Raiders Chose Not to Build a Winner in Dennis Allen's First Two Years
Elias Trejo – Dec 27, 2013
The Raiders are facing their second consecutive 4-12 season under the "New Regime." Many in the Raider Nation are already calling for head coach Dennis Allen to be fired. Some have lost faith in Reggie McKenzie's ability to build this team. Some are hoping Mark Davis steps in and fires them both. I, myself, hope and expect for the Raiders to stick with their plan and keep McKenzie and Allen to help turn this program around. Many will point to the Raiders 4-12 record in 2012, and most likley in 2013. They'll point to the fact that Oakland was 3-4 at one point and have died out at the end of the season. Many think coaching is the biggest issue, but I disagree. While I think coaching has been an issue, it's not the biggest issue this team has. Talent and depth, in my opinion, have been the two biggest flaws that this team has and as the season has progressed, they have been exposed. I also believe this team was not being built with winning in mind in Allen's first two seasons. Here is why.
Mark Davis called first two years a "Deconstruction."
The Raiders have completely "gutted," this place just like former head coach Hue Jackson said they were going to do when he was fired by McKenzie. We'll talk more about Jackson a little later. In a recent interview with The Great Tim Kawakami Davis called the first two years a "deconstruction," and in 2014 they can enter into the second phase of their plan. When I think of something being deconstructed, especially an NFL franchise, I don't expect to see many wins or anything pretty for that matter. I just expect to see a mess, and that is what this roster has been the last two seasons. Nothing about a deconstruction of an NFL team says, "We're going to win games."
Firing of Hue Jackson
I understand why McKenzie and the Raiders chose to let Jackson go as the head coach. It makes sense. McKenzie wanted his own guy. If his job was on the line, he wanted to make sure he chose who would be leading his team. Jackson led the Raiders to an 8-8 record with a bad roster. One thing most fans fail to realize is that the Raiders haven't had a great roster in over a decade. Cap issues and mismanagement, and poor drafting and inconsistency made their roster poor and short on talent, but Jackson still led them to 8-8.
If the Raiders wanted to win right now and keep consistency with the players, they would have retained Jackson and not started all over with a new staff and players. After all, they were keeping Carson Palmer for one more year and he seemed to thrive under Jackson. Unfortunately, for Jackson and many of the players on his roster in 2011, they were not in the long term plans for this franchise.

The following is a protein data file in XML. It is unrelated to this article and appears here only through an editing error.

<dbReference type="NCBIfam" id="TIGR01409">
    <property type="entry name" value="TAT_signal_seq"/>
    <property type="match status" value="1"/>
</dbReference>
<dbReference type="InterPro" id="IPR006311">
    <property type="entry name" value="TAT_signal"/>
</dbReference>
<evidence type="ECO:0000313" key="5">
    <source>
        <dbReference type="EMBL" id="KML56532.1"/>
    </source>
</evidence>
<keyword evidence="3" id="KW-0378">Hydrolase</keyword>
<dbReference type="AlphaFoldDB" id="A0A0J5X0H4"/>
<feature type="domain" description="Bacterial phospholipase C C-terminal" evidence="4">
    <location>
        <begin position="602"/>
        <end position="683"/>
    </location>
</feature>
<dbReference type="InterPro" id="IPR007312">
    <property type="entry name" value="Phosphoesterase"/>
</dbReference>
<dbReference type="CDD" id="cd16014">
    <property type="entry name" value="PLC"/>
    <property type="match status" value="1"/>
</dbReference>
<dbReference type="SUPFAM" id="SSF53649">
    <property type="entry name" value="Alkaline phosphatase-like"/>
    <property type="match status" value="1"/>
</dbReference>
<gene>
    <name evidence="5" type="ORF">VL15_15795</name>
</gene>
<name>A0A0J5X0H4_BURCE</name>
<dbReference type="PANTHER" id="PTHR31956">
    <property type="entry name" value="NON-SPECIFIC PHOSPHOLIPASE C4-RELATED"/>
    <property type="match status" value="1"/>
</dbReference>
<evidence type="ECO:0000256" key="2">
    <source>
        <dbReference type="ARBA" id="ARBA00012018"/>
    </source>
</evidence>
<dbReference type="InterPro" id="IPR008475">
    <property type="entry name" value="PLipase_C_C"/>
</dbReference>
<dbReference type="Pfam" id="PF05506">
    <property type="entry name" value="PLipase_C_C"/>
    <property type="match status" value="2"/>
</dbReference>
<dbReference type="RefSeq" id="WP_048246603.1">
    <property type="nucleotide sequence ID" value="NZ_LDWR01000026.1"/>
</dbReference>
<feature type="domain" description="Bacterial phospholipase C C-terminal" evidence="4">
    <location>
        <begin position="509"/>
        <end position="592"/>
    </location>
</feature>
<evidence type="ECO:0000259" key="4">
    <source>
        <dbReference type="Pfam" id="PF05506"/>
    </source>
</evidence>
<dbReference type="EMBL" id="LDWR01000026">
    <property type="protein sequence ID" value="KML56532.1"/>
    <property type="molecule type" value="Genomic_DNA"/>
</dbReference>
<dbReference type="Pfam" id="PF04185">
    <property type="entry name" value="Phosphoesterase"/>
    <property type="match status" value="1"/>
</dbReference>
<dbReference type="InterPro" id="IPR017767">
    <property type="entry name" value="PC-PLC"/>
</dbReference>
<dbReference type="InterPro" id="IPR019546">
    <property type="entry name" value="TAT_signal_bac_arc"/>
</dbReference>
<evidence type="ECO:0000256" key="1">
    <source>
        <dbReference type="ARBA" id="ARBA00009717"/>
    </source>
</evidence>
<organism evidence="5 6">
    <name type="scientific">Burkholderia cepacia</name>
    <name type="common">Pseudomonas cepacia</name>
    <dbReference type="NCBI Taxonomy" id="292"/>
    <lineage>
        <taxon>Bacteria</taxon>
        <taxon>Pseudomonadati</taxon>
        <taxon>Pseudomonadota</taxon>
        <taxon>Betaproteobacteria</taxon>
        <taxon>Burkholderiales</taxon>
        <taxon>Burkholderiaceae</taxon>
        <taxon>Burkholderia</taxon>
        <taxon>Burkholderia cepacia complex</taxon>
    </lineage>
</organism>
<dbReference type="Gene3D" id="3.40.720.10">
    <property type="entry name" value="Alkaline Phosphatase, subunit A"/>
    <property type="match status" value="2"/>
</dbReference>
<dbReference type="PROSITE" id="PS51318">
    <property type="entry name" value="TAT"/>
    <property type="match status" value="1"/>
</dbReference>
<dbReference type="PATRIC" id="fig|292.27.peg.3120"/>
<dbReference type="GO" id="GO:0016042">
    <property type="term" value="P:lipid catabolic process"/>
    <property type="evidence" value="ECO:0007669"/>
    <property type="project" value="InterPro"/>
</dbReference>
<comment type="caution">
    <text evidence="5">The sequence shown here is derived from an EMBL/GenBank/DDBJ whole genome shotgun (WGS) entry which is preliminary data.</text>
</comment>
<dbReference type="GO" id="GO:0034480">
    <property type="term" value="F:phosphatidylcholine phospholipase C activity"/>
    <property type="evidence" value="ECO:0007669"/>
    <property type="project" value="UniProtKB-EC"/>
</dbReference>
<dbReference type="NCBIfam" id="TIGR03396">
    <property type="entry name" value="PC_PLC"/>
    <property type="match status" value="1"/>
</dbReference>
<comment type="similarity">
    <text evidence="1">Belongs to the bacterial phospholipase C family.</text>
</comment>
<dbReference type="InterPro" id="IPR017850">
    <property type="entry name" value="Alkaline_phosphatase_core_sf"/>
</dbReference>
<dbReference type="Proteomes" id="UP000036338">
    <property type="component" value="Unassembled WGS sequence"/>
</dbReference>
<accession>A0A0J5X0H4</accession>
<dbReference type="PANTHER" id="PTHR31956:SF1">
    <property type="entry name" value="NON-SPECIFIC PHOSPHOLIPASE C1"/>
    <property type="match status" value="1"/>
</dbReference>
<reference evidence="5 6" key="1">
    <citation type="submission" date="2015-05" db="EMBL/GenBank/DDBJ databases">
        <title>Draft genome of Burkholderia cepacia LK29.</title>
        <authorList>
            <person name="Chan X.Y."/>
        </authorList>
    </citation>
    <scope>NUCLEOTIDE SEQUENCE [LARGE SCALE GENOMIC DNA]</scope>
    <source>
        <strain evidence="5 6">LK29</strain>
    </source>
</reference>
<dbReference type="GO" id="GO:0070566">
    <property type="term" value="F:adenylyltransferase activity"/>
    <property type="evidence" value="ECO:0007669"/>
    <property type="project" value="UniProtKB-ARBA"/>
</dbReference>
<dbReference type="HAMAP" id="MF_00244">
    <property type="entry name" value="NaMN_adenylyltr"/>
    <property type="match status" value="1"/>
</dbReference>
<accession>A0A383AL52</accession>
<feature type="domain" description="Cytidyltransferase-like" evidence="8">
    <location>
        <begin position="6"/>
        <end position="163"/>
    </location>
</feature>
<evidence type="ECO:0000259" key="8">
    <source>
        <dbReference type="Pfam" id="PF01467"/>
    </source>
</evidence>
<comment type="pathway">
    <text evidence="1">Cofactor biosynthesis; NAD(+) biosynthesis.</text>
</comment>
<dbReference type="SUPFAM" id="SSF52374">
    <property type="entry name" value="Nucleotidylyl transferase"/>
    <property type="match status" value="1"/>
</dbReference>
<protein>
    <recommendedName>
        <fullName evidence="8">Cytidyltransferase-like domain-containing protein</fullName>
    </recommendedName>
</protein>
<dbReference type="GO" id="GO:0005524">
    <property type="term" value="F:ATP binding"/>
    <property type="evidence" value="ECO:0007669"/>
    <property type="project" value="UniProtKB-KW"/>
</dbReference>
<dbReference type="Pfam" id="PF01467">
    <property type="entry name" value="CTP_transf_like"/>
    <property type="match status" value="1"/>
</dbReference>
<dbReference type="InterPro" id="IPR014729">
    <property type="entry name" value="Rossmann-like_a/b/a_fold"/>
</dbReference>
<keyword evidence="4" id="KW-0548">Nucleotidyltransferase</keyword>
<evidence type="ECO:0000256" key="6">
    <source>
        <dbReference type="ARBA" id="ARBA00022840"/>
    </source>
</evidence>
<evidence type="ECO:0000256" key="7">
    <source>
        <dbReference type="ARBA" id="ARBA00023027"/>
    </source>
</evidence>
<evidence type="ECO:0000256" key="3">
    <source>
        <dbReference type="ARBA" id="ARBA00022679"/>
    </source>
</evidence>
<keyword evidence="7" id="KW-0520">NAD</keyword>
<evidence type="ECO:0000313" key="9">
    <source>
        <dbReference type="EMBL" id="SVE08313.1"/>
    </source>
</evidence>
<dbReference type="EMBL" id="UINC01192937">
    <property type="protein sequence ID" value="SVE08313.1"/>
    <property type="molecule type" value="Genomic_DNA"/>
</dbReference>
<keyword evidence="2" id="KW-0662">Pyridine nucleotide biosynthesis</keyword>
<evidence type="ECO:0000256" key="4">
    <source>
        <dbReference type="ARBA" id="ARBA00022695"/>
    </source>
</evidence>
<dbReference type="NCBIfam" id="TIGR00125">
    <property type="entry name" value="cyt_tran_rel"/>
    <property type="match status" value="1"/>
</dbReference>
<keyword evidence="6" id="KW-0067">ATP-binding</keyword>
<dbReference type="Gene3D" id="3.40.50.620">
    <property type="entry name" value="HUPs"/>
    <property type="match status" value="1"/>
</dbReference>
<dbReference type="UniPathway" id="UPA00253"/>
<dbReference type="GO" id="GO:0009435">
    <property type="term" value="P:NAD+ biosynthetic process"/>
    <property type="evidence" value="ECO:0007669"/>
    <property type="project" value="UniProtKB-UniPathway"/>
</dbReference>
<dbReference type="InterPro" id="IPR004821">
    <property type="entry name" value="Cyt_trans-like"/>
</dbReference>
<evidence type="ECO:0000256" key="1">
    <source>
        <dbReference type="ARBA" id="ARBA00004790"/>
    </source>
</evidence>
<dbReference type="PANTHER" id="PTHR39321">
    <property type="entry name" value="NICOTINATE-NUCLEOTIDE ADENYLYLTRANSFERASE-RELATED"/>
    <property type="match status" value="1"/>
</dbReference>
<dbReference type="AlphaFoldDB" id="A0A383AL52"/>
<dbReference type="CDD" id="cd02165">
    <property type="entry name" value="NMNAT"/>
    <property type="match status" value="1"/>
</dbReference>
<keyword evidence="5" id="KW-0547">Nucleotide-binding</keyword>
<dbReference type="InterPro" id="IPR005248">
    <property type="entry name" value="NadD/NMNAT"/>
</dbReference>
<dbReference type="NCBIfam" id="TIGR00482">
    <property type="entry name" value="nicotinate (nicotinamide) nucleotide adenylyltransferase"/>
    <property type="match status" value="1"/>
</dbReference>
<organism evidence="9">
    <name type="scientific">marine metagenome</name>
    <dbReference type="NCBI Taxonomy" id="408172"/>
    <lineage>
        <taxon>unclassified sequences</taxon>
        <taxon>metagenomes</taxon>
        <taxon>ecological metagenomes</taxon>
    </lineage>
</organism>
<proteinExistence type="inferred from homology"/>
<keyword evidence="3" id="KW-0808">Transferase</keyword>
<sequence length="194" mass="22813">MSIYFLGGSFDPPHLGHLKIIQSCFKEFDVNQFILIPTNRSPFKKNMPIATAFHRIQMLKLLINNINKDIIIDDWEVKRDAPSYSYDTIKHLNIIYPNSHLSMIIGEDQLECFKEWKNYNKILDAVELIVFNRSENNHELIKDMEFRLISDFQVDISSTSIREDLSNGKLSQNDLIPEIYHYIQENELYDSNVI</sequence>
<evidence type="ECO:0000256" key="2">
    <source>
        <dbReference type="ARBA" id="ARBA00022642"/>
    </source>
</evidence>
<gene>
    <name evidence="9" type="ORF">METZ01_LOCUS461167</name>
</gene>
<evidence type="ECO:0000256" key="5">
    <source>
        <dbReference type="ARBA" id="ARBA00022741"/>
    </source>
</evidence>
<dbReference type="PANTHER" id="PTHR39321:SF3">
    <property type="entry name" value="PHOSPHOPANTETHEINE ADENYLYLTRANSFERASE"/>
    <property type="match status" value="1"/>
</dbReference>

Trading Carson Palmer
Speaking of Palmer, if the Raiders were trying to win right now why would they let him go? This, to me, was the biggest mistake McKenzie and the Raiders made in their first two years. He was due to make $13 million dollars in 2013. Instead they traded Palmer and ate $9.34 million in dead money. Add Matt Flynn's salary to the equation and they paid over $15 million for two quarterbacks that are no longer on the roster. You don't go into a NFL season with Flynn, Terrelle Pryor and Matt McGloin as your quarterbacks and expect to win games. I get that nobody knew Flynn would be a mistake, but why would you pay Flynn $6 million and take on $9 million in dead money for Palmer when you know Palmer is a much better quarterback than Flynn? You do that if you don't care about winning right away.
Taking on All the Dead Money Right Away
If the Raiders wanted to win right away, they wouldn't have made all of the cuts they made and taken on all of the dead money in the first two years. Oakland has paid over $83 million in dead money to players not on their roster the last two seasons. This was planned by the team. Their goal was to take on all of the dead money now so they can be in a better financial situation later. Their plan was not to win or compete for a Super Bowl in 2012 or 2013. Their main goal was to fix "out of whack contracts," first and win later. You are not going to compete in the NFL if you aren't spending money to fill up your roster with talented players. Most teams in 2013 are spending over $30 million more on their active roster than the Raiders. Oakland could have continued to restructure contracts and keep guys like Philip Wheeler, Desmond Bryant, Tommy Kelly, Carson Palmer and Richard Seymour. They just chose not to and they chose to rebuild, even if that meant going through a "Deconstruction," and losing over 10 games again in the first two years.
Sure, everyone in the organization will say they want to win and losing is not acceptable, but their actions in the last two years show us that they were more interested in securing their future even if that meant taking a few steps back in the present. I agree with this philosophy, as I think the Raiders need to become a stable franchise again. However, I do not agree with the idea of firing a coach because he isn't winning games, when you are not making the moves to help your team win right away. If everyone is honest with you, and Davis was when he called the last two seasons a "deconstruction," then they'll say winning wasn't a priority right now.
When winning isn't the priority, firing a coach because of lack of winning doesn't make sense. 2014 is the reason all these drastic moves were made starting in 2012. Allen was part of the plan and the vision, and he should be kept for the remainder of his contract and given time to finish this project that was started in 2012.
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